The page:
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Bidding a wary goodbye to the Grand Hyatt Fukuoka, Mrs. Selfish and I packed our bags and prepared for 2 days in charming Kurokawa Onsen Town.

The Japanese take their hot springs very seriously, and onsen bathing is a tradition that goes back several centuries.  Over the years, the experience has become more and more modernized, and people have taken to bath houses as well, so we were particularly excited to go to Kurokawa Onsen Town.

While everyone else modernized, Kurokawa stuck with preserving tradition, and the result is a stunning, traditional town with dozens of ryokans and onsens in an spiritually soothing environment.

This is a place you come to relax.

Getting There

The easiest way to get to Kurokawa is by bus from Fukuoka.  The bus runs twice a day from Fukouka’s Hakata bus terminal – once in the morning around 9am, and once in the afternoon.

Tickets cost roughly 5400 yen round trip (~$54) and the entire trip takes about 2 hours.  On the way back, we took the bus directly to the airport, which ended up taking 1.5 hours.  The bus is comfortable and the ride takes you through the scenic Japanese countryside.  The only downside appears to be the lack of bathroom on the bus itself.

Kurokawa Onsen Town

Kurokawa Onsen Town is a beautiful town, with an economy built largely on tourism.  Upon arrival, we immediately hit the information office and picked up a map of the town.

We also purchased an onsen pass, which allowed us to visit 3 onsens for 1200 yen total.  Since each onsen charges 500 yen per visit, we ended up saving 300 yen each – not bad.

The town itself is really charming. There aren’t a whole lot of restaurant options, since most people eat at their ryokan, but you can pick up some of the basics, and the prices are quite reasonable.

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Hitting up the Onsens

And now for the main purpose of the trip – the onsens!  While you can walk most of Kurokawa on foot, several of the better onsen are on the outskirts of town.  To make matters easier, Kurokawa provides a free shuttle service.

The shuttle drives the same loop every 30 minutes, and you flag it down by waving at the driver. Once you board, simply tell the driver where you want to stop.  Pretty simple stuff.

Once you reach the onsen of your choice, give the ryokan-keeper your pass (or pay them 500 yen), and proceed to the onsen.  Onsen are separated by gender and are a totally nude affair, so be warned – you will see lots of naked Japanese people.

Here’s a picture of general onsen etiquette:

Step 1: Go to the onsen of your gender.  The men’s side is usually blue, while the women’s is red.  Some ryokans or bath houses switch it up, and alternate which gender gets which onsen (sometimes by day of the week), so pay attention!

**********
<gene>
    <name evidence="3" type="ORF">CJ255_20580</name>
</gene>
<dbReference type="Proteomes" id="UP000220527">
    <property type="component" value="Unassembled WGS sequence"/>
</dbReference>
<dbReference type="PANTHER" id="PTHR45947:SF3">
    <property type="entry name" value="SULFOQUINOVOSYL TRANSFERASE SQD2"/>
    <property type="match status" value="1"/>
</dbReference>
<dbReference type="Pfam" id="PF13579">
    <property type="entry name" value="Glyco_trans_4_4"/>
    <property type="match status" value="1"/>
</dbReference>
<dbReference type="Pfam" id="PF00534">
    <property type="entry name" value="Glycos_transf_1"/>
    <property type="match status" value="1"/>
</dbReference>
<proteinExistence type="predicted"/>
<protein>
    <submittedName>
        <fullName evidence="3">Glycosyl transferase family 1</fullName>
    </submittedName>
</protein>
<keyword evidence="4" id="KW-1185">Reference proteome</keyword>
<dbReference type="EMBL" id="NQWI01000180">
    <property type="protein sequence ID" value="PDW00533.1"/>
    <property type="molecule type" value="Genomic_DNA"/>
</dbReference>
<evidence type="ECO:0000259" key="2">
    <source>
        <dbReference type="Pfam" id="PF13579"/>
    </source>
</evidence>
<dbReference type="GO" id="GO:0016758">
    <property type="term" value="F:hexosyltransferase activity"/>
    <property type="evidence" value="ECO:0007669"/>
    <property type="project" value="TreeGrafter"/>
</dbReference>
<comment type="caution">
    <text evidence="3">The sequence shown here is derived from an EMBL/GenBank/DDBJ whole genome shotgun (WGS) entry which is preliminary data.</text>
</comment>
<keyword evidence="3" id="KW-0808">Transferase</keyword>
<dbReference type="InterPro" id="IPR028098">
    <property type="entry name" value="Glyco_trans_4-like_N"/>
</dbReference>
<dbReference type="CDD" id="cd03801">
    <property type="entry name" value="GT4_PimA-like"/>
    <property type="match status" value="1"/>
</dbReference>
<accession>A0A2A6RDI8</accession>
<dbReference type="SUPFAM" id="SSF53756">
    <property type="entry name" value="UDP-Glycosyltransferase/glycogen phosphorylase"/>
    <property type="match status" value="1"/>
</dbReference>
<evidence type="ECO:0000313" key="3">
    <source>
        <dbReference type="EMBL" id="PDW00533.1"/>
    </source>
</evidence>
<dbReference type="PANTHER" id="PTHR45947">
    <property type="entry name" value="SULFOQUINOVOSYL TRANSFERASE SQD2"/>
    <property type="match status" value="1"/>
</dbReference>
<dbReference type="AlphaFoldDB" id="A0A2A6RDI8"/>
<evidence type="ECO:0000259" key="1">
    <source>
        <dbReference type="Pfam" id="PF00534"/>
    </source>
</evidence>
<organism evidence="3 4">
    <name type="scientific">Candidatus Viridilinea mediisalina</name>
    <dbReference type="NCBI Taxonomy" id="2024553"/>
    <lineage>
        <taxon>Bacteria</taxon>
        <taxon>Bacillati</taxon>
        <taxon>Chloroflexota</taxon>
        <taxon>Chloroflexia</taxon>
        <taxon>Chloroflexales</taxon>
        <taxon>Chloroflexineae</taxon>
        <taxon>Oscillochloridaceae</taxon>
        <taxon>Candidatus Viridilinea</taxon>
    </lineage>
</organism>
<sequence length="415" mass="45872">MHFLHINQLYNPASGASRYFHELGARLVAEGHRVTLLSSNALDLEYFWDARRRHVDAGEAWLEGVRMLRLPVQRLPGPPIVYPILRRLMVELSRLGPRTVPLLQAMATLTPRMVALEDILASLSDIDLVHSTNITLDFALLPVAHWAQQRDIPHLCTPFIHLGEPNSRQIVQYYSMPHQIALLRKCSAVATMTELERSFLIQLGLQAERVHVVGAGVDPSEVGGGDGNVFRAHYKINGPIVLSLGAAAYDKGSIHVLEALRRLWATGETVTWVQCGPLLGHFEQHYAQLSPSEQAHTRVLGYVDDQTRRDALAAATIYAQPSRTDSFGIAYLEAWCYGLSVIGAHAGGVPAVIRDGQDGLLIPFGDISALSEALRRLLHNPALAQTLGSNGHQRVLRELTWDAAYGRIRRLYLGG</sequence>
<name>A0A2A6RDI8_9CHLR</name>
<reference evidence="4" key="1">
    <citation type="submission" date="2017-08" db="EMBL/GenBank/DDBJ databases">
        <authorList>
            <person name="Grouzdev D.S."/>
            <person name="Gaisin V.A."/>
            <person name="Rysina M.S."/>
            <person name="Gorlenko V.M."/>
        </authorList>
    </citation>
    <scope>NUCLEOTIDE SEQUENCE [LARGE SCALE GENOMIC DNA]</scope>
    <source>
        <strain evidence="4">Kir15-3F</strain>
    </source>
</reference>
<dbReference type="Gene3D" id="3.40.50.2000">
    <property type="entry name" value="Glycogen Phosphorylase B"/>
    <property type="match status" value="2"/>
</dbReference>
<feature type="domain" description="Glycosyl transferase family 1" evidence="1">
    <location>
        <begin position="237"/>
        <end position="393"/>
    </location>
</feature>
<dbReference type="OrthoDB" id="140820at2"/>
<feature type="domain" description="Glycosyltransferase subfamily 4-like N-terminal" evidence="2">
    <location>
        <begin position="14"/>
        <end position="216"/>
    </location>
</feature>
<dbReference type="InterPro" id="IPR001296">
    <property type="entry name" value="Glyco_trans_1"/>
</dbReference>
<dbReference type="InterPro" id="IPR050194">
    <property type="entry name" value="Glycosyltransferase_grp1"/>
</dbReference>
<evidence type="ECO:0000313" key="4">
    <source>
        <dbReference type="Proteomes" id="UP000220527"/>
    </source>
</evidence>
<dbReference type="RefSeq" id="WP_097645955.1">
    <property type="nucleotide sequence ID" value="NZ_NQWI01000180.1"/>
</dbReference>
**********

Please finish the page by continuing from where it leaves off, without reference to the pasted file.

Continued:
Step 2: Strip down and store your stuff in lockers. Most onsen come equipped with a locker room.  Otherwise you store your stuff in baskets.  You usually bring your own towel – in our case our ryokan provided a body towel, and a small hand towel.

Step 3: Rinse down with water – especially your feet. Just like entering a pool – grab a bucket and dose yourself with a healthy splash of water.  People often use water from the onsen itself. You’re supposed to soap up and rinse down before you enter, but everyone I saw tended to hit the soap after soaking in the onsen.

Step 4: Soak and enjoy the scenery – quietly. I often had the entire onsen to myself, which was pretty peaceful, but most Japanese tend to go in groups.  You and I might consider it pretty strange to see one’s friends in their birthday suits, but apparently it’s pretty common in Japan. Despite the fact that they were in groups, the general etiquette is to talk quietly, or else say nothing at all – so as to preserve the peaceful atmosphere.

Step 5: Wash off, scrub down, and rehydrate. Every onsen we went to provided customers with shampoo and body wash.  Clean yourself and dry off.  Some of the onsen even had blow dryers and q-tips. Remember to drink plenty of water since you’ve been sweating nonstop.  We didn’t realize until later that you could drink the water coming out of bamboo shoots in the onsen itself, but I’m not sure we would have given the choice.

Step 6: Time for the next onsen. After leaving one onsen in Kurokawa, we usually made our way to the next one, stopping for lunch or snacks in between to cool down.

Not counting our own Ryokan, Mrs. Selfish and I ended up visiting 3 onsen – just enough to make full use of our pass. Although all of the ryokans we visited had indoor and outdoor onsen, we ended up focusing on the ryokans with the most beautiful outdoor onsen.

Here’s the beautiful Ryokan Yamamizuki, whose ladies and men’s onsen both face the same magnificent stream:

Next we visited Hozantei, which was located all the way on the outskirts of town. There was a smaller stream in back, and also a cold water onsen, which was separated from the main onsen by a small stone barrier.

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For our last onsen, we visited Yambiko Ryokan, closer to the center of town.

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Visit an Onsen Town near you!

Visiting Kurokawa Onsen Town was definitely one of the coolest things we did during our 6 weeks in Japan.  Not only is it a great cultural experience, but it was also one of the most relaxing ways you can spend a day.

If you’re planning a trip to Japan I highly recommend an onsen daytrip, and if you have the time I can’t think of anywhere better than Kurokawa Onsen Town!

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